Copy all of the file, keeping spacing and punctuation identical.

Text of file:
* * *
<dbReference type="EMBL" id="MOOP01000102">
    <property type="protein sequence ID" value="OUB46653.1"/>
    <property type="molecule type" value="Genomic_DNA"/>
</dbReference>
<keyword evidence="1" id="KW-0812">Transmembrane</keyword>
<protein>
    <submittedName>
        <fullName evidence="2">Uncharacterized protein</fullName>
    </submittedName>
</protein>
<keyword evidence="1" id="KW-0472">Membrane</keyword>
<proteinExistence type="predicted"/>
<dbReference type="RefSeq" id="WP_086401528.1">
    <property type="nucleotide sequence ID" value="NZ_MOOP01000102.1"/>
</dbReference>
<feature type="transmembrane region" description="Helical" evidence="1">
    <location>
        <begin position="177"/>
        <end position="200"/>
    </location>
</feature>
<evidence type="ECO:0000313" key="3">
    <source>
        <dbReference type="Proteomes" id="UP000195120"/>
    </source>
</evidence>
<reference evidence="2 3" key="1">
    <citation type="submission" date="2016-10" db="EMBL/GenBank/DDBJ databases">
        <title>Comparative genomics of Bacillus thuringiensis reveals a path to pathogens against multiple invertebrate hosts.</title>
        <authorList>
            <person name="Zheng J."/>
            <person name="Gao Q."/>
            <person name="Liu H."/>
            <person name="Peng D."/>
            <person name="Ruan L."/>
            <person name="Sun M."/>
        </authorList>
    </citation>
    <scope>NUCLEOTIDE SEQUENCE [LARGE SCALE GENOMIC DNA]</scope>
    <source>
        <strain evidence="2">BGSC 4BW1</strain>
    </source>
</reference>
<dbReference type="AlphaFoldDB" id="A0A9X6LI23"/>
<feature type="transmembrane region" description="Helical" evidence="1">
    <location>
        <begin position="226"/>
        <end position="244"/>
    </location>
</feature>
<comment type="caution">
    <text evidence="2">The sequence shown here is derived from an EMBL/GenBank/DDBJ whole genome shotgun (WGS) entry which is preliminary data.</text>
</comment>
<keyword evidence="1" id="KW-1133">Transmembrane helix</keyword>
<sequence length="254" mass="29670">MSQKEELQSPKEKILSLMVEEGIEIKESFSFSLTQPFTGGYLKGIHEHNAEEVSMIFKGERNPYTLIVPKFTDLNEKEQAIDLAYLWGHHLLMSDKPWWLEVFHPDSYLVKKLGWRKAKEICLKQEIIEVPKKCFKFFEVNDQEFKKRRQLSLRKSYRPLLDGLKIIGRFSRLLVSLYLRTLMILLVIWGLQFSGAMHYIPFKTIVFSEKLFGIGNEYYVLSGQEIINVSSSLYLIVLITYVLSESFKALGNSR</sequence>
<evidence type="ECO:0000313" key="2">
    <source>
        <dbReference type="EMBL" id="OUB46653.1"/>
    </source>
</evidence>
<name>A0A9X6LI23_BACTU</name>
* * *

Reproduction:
<dbReference type="EMBL" id="MOOP01000102">
    <property type="protein sequence ID" value="OUB46653.1"/>
    <property type="molecule type" value="Genomic_DNA"/>
</dbReference>
<keyword evidence="1" id="KW-0812">Transmembrane</keyword>
<protein>
    <submittedName>
        <fullName evidence="2">Uncharacterized protein</fullName>
    </submittedName>
</protein>
<keyword evidence="1" id="KW-0472">Membrane</keyword>
<proteinExistence type="predicted"/>
<dbReference type="RefSeq" id="WP_086401528.1">
    <property type="nucleotide sequence ID" value="NZ_MOOP01000102.1"/>
</dbReference>
<feature type="transmembrane region" description="Helical" evidence="1">
    <location>
        <begin position="177"/>
        <end position="200"/>
    </location>
</feature>
<evidence type="ECO:0000313" key="3">
    <source>
        <dbReference type="Proteomes" id="UP000195120"/>
    </source>
</evidence>
<reference evidence="2 3" key="1">
    <citation type="submission" date="2016-10" db="EMBL/GenBank/DDBJ databases">
        <title>Comparative genomics of Bacillus thuringiensis reveals a path to pathogens against multiple invertebrate hosts.</title>
        <authorList>
            <person name="Zheng J."/>
            <person name="Gao Q."/>
            <person name="Liu H."/>
            <person name="Peng D."/>
            <person name="Ruan L."/>
            <person name="Sun M."/>
        </authorList>
    </citation>
    <scope>NUCLEOTIDE SEQUENCE [LARGE SCALE GENOMIC DNA]</scope>
    <source>
        <strain evidence="2">BGSC 4BW1</strain>
    </source>
</reference>
<dbReference type="AlphaFoldDB" id="A0A9X6LI23"/>
<feature type="transmembrane region" description="Helical" evidence="1">
    <location>
        <begin position="226"/>
        <end position="244"/>
    </location>
</feature>
<comment type="caution">
    <text evidence="2">The sequence shown here is derived from an EMBL/GenBank/DDBJ whole genome shotgun (WGS) entry which is preliminary data.</text>
</comment>
<keyword evidence="1" id="KW-1133">Transmembrane helix</keyword>
<sequence length="254" mass="29670">MSQKEELQSPKEKILSLMVEEGIEIKESFSFSLTQPFTGGYLKGIHEHNAEEVSMIFKGERNPYTLIVPKFTDLNEKEQAIDLAYLWGHHLLMSDKPWWLEVFHPDSYLVKKLGWRKAKEICLKQEIIEVPKKCFKFFEVNDQEFKKRRQLSLRKSYRPLLDGLKIIGRFSRLLVSLYLRTLMILLVIWGLQFSGAMHYIPFKTIVFSEKLFGIGNEYYVLSGQEIINVSSSLYLIVLITYVLSESFKALGNSR</sequence>
<evidence type="ECO:0000313" key="2">
    <source>
        <dbReference type="EMBL" id="OUB46653.1"/>
    </source>
</evidence>
<name>A0A9X6LI23_BACTU</name>